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The study

Transient Teams in the Operating Theatre

This study looks at the operating theatre as a site of multimodal communication. It addresses a key challenge for the National Health Service and other major organizations across the world by investigating professional communication in ‘transient’ teams–that is, communication between professionals who work on recurring tasks, such as surgical operations, in teams that exist only for the duration of the task, or even only for parts of it. Thus these professionals step in and out of newly formed teams, participating in the performance of complex tasks, often with colleagues whom they have never met before. Health care services are increasingly delivered by such transient teams. That has a profound effect on the development of shared knowledge and expertise. Transient teams cannot draw on shared histories of collaboration and provide limited opportunities for creating routines tailored to the particularities of the work environment. The study will systematically record, analyze and address in detail the communication between nurses and surgeons in the operating theatre, not only examining problems of communication, but also the instances where interaction is highly effective; and compare the communication of surgeons and scrub nurses who have worked together for several years with the communication of those who have only recently started collaborating.

Background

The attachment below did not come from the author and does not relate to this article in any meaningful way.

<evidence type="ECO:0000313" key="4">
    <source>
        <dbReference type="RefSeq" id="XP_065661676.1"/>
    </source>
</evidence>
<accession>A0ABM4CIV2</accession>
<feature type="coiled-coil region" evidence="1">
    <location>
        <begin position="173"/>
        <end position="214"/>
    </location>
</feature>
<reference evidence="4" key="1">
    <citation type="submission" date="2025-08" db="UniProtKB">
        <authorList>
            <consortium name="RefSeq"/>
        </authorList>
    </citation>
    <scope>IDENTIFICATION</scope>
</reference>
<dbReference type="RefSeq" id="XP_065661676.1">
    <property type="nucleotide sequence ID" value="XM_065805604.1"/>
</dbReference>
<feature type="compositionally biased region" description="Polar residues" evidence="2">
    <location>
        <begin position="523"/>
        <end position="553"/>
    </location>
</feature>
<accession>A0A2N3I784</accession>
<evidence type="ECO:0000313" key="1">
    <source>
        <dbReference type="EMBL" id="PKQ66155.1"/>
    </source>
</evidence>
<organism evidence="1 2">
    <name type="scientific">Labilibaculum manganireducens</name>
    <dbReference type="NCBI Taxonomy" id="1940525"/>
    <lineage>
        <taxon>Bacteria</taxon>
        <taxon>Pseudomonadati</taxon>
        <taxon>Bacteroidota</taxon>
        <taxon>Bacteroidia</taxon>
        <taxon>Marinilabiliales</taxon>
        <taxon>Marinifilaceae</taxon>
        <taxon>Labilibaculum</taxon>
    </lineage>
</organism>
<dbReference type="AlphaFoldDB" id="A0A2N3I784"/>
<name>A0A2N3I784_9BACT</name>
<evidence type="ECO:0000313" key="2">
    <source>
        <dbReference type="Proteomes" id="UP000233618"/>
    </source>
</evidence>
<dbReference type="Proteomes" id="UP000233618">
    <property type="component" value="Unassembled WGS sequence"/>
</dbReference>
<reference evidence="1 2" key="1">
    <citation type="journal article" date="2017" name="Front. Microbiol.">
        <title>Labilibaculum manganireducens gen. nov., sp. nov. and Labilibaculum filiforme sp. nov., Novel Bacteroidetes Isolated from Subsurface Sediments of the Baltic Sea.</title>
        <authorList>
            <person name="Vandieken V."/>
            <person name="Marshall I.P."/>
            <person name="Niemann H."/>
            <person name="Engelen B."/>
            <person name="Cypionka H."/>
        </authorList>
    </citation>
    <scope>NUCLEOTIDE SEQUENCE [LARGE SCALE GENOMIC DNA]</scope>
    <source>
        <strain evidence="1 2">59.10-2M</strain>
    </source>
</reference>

The study addresses a key challenge for the National Health Service (NHS) in the United Kingdom (UK) and other major organizations across the world by investigating professional communication in ‘transient’ teams–that is, communication between professionals who work on recurring tasks, such as surgical operations, in teams that exist only for the duration of the task, or even only for parts of it. Thus these professionals step in and out of newly formed teams, participating in the performance of complex tasks, often with colleagues whom they have never met before. Health care services are increasingly delivered by such transient teams (Finn and Waring 2006). Contingencies inherent in health care (e.g., emergencies), high workload, increasing reliance on temporary staff, regulatory caps on working hours (European Working Time Directive) and demands of the workforce (e.g., part-timing) all contribute to the promotion of transient teams. That has a profound effect on the development of shared knowledge and expertise. Transient teams cannot draw on shared histories of collaboration and provide limited opportunities for creating routines tailored to the particularities of the work environment. Thus there is a tension between the need for flexibility and the need for continuity in order to deliver efficient and high quality health care services (Currie and Suhomlinova 2006). At the same time, significant parts of the UK healthcare workforce, particularly in London, has been trained overseas (Buchan, Jobanputra et al. 2005; Hutt and Buchan 2005), bringing different, socially and culturally shaped professional experiences to the team and raising the need for opportunities to produce and retain shared understandings. Our group’s observational research in the operating theatre has recently shown a glimpse of how these wider social, economic and organizational trends are manifest in the communication between nurses and surgeons, for instance, in misunderstandings about instrument requirements (Bezemer, Cope et al. in press). The proposed study aims to seize a unique opportunity to build on this prior research and systematically record, analyze and address in detail the communication between nurses and surgeons in the operating theatre, not only examining problems of communication, but also the instances where interaction is highly effective. Through detailed audio and video analysis of the moment-by-moment unfolding of multimodal (i.e., verbal and non-verbal) communication and its institutional context (Bezemer and Jewitt 2009; Heath, Hindmarsh et al. 2010; Kress 2010) the study will provide evidence of the effects of transient teamwork in a highly complex work place, where communication has real consequences for patient-safety, staff well-being, and the overall quality of healthcare (Lingard, Espin et al. 2004; Nestel and Kidd 2006; Williams, Silverman et al. 2007).